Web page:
Tuesday, officials spoke about the new stadium they envision in downtown Los Angeles. The convention center would be knocked down. AEG says it's paying for the new stadium. Some city officials want to make sure of that.
A new stadium and an NFL team is a dream for Los Angeles. Wednesday, the L.A. City Council is dealing with the reality of this huge project.
L.A. City Council members voted to set up a committee to carefully study the financial details and to make sure taxpayers aren't left footing any part of the bill.
AEG already runs Staples Center and L.A. Live. To build the stadium downtown, the west hall of the L.A. Convention Center would be demolished.
However, there is still a debt of $445 million on the Convention Center and the question is who would pay for that. AEG has promised no cost to the city.
Whitley Collins is a real estate expert at Jones Lang LaSalle in downtown Los Angeles. He says it's a very complicated transaction that might require the city's help.
"Can we pull that off without the city spending any money?" said Collins. "And that's what people right now don't know. If you look at all the costs, and you look at what's involved at making this happen with knocking down the Convention Center, I don't see how this happens without the city spending money."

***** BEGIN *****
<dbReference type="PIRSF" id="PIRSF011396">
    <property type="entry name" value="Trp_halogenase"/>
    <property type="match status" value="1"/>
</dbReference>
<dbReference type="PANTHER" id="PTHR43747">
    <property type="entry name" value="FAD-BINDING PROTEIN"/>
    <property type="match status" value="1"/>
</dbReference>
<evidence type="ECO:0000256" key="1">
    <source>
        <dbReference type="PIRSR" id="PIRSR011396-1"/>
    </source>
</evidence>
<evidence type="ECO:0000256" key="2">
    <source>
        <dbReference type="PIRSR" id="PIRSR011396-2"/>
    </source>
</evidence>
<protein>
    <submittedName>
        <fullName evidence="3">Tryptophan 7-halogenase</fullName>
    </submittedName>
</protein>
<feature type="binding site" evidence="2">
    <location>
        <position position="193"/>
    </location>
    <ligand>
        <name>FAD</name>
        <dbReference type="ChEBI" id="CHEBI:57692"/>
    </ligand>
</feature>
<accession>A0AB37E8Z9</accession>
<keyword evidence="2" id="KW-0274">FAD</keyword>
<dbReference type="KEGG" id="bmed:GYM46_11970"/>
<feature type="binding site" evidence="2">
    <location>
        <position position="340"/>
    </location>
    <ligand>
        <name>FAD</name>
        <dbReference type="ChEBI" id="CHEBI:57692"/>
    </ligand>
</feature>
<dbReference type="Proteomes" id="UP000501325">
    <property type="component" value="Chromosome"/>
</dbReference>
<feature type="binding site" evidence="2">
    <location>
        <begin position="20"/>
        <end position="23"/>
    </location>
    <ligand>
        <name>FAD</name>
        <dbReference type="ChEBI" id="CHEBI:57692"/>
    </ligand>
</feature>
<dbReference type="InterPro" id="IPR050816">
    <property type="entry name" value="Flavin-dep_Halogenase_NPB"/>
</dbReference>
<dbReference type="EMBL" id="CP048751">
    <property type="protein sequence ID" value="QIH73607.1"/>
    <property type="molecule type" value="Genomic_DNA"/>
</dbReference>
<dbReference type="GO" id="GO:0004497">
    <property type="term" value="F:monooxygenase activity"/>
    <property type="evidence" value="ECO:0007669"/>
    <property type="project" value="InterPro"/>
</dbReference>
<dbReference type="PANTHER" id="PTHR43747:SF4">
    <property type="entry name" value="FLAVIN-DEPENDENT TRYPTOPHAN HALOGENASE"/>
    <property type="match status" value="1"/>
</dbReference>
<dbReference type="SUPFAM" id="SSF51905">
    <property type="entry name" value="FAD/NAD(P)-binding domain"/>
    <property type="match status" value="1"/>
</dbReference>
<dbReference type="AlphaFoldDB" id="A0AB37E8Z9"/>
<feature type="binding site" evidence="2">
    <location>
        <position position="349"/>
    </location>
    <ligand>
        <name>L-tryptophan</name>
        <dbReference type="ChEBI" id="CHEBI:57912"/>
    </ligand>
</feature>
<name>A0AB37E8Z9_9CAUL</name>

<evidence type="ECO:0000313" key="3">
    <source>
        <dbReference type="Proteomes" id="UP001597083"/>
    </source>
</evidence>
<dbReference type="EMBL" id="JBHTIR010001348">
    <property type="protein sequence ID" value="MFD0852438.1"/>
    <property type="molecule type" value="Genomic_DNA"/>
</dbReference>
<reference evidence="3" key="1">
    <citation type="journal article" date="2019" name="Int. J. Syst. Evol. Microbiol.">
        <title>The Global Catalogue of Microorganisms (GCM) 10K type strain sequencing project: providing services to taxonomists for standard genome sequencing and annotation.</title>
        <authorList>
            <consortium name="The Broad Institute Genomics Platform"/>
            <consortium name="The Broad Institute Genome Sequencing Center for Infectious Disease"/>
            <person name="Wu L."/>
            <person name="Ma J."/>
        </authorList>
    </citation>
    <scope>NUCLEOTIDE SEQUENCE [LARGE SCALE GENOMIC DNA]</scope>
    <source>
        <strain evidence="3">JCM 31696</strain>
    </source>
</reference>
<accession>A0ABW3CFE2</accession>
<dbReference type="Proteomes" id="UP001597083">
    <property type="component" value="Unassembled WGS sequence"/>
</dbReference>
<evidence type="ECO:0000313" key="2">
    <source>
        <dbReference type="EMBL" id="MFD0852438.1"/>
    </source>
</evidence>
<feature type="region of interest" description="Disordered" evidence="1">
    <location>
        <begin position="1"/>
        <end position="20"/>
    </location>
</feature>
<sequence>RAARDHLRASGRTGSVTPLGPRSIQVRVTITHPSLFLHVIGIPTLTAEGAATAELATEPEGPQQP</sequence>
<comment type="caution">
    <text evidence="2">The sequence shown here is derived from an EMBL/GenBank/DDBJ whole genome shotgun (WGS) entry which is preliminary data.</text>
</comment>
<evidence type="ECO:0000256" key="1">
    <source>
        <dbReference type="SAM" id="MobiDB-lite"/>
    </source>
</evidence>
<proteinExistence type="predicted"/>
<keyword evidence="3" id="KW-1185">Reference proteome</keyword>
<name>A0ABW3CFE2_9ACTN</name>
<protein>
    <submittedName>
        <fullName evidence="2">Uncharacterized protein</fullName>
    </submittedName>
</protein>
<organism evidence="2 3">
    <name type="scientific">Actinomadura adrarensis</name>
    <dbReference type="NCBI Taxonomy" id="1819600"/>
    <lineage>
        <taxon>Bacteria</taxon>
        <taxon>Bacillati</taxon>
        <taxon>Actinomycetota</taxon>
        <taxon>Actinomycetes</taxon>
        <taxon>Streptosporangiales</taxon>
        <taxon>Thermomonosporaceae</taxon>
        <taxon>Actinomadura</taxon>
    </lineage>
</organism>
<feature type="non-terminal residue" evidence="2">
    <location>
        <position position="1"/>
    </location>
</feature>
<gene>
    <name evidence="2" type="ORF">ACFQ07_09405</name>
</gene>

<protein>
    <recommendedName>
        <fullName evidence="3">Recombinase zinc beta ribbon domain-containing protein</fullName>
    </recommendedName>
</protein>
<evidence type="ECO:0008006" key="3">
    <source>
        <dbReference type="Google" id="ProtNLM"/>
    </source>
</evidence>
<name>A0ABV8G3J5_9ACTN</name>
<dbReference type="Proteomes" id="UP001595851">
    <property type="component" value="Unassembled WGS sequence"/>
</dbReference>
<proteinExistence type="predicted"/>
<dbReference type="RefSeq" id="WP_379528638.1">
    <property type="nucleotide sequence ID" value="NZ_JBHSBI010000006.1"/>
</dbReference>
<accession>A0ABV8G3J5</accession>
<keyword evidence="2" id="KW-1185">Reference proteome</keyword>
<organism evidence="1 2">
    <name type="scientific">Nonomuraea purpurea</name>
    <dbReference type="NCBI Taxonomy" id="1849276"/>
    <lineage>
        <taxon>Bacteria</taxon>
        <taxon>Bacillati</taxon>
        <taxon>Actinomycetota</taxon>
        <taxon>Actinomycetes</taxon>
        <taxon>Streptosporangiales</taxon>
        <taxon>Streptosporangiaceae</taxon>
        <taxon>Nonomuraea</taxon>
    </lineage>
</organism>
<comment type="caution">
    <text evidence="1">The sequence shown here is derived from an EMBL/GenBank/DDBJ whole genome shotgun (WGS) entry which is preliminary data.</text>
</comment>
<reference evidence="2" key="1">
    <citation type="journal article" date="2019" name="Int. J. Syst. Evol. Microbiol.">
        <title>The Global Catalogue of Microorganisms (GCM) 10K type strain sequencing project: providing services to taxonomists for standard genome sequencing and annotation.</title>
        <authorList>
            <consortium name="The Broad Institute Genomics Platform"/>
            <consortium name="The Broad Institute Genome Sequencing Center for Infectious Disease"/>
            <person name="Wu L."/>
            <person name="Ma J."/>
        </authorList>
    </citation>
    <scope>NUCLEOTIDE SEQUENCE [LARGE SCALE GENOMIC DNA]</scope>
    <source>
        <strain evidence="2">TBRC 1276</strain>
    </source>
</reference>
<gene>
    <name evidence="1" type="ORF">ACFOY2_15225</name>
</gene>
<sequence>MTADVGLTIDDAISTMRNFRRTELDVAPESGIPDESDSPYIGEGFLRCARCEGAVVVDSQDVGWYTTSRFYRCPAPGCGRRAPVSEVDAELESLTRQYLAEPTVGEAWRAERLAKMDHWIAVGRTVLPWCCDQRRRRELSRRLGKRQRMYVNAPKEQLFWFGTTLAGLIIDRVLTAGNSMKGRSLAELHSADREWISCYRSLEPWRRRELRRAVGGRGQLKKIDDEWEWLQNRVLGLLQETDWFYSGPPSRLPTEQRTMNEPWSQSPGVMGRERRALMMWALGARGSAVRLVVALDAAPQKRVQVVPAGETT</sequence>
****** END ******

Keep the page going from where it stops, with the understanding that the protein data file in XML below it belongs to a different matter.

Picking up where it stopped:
And that could be a deal-breaker for some city council members. They say there are still many questions unanswered.
"If we're going to do something, we need to make sure it's not going to affect the taxpayers in a negative fashion. We need to make sure the bond indebtedness is taken care of, because there's still bond indebtedness from the money that was put forward to build the Convention Center in the first place," said Zine.
The city and AEG will start talking. Negotiations will take months, and even if everything goes according to schedule, there won't be a new stadium in L.A. at the earliest until 2015.